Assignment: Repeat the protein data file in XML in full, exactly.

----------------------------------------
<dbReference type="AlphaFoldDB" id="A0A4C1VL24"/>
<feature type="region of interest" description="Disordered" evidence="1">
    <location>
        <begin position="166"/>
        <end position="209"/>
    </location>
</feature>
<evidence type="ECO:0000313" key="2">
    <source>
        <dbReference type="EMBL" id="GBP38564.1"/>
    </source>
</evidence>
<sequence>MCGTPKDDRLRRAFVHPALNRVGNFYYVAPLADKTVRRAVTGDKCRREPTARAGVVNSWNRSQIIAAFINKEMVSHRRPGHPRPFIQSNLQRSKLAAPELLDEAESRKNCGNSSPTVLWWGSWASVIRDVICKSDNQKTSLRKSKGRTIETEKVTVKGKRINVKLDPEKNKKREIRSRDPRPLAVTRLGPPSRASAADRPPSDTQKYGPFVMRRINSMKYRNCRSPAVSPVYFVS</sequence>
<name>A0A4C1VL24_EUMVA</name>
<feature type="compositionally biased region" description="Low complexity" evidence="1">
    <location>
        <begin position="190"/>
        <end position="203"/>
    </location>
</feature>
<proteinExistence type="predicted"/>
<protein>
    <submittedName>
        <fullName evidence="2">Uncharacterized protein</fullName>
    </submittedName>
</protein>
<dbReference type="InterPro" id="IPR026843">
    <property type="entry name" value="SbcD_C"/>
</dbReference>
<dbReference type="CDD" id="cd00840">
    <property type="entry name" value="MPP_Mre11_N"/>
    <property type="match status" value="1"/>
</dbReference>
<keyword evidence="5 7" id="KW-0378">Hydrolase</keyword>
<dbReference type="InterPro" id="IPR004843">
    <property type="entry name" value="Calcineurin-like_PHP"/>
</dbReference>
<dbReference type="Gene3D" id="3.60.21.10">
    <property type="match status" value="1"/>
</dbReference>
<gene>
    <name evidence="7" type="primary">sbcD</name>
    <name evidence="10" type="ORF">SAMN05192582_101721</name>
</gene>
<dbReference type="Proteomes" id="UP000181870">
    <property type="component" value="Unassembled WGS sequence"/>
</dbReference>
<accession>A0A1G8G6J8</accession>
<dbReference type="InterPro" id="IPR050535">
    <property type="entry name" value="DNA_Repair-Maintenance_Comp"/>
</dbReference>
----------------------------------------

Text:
<dbReference type="AlphaFoldDB" id="A0A4C1VL24"/>
<feature type="region of interest" description="Disordered" evidence="1">
    <location>
        <begin position="166"/>
        <end position="209"/>
    </location>
</feature>
<evidence type="ECO:0000313" key="2">
    <source>
        <dbReference type="EMBL" id="GBP38564.1"/>
    </source>
</evidence>
<sequence>MCGTPKDDRLRRAFVHPALNRVGNFYYVAPLADKTVRRAVTGDKCRREPTARAGVVNSWNRSQIIAAFINKEMVSHRRPGHPRPFIQSNLQRSKLAAPELLDEAESRKNCGNSSPTVLWWGSWASVIRDVICKSDNQKTSLRKSKGRTIETEKVTVKGKRINVKLDPEKNKKREIRSRDPRPLAVTRLGPPSRASAADRPPSDTQKYGPFVMRRINSMKYRNCRSPAVSPVYFVS</sequence>
<name>A0A4C1VL24_EUMVA</name>
<feature type="compositionally biased region" description="Low complexity" evidence="1">
    <location>
        <begin position="190"/>
        <end position="203"/>
    </location>
</feature>
<proteinExistence type="predicted"/>
<protein>
    <submittedName>
        <fullName evidence="2">Uncharacterized protein</fullName>
    </submittedName>
</protein>
<dbReference type="InterPro" id="IPR026843">
    <property type="entry name" value="SbcD_C"/>
</dbReference>
<dbReference type="CDD" id="cd00840">
    <property type="entry name" value="MPP_Mre11_N"/>
    <property type="match status" value="1"/>
</dbReference>
<keyword evidence="5 7" id="KW-0378">Hydrolase</keyword>
<dbReference type="InterPro" id="IPR004843">
    <property type="entry name" value="Calcineurin-like_PHP"/>
</dbReference>
<dbReference type="Gene3D" id="3.60.21.10">
    <property type="match status" value="1"/>
</dbReference>
<gene>
    <name evidence="7" type="primary">sbcD</name>
    <name evidence="10" type="ORF">SAMN05192582_101721</name>
</gene>
<dbReference type="Proteomes" id="UP000181870">
    <property type="component" value="Unassembled WGS sequence"/>
</dbReference>
<accession>A0A1G8G6J8</accession>
<dbReference type="InterPro" id="IPR050535">
    <property type="entry name" value="DNA_Repair-Maintenance_Comp"/>
</dbReference>